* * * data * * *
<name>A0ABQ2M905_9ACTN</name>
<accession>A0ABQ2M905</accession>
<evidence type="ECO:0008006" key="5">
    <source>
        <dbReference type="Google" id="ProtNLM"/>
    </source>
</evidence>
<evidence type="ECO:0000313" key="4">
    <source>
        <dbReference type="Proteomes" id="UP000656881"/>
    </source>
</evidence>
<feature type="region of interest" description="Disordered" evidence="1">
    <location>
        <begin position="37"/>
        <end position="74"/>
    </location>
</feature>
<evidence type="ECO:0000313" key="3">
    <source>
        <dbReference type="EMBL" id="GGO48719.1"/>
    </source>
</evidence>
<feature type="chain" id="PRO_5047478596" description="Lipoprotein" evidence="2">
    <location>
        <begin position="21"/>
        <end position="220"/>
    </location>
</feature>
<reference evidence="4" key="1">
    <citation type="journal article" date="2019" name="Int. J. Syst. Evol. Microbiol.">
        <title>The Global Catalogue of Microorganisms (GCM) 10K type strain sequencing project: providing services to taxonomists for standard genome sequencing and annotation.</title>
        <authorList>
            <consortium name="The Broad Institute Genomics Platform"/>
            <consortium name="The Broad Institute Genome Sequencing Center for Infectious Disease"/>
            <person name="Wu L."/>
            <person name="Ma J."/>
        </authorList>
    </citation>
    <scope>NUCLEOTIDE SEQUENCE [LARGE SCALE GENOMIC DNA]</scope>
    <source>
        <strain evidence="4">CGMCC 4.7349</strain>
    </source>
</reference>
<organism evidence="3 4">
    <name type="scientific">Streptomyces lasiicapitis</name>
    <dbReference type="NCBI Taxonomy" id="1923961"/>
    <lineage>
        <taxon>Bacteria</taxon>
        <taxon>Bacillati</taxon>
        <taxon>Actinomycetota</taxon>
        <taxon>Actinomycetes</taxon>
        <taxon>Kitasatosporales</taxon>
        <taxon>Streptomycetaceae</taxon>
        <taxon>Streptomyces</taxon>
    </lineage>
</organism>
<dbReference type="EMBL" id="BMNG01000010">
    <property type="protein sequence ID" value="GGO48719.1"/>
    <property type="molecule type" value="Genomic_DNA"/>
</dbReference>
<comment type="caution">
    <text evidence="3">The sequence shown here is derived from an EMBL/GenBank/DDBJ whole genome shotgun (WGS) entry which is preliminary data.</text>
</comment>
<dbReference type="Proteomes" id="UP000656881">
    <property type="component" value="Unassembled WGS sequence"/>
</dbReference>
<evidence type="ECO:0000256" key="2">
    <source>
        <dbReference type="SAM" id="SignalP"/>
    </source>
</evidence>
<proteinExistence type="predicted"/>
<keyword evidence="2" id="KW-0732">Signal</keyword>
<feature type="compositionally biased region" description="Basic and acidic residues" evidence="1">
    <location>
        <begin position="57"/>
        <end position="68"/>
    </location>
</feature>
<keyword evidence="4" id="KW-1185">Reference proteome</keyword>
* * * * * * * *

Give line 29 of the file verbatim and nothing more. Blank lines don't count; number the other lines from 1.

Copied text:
</feature>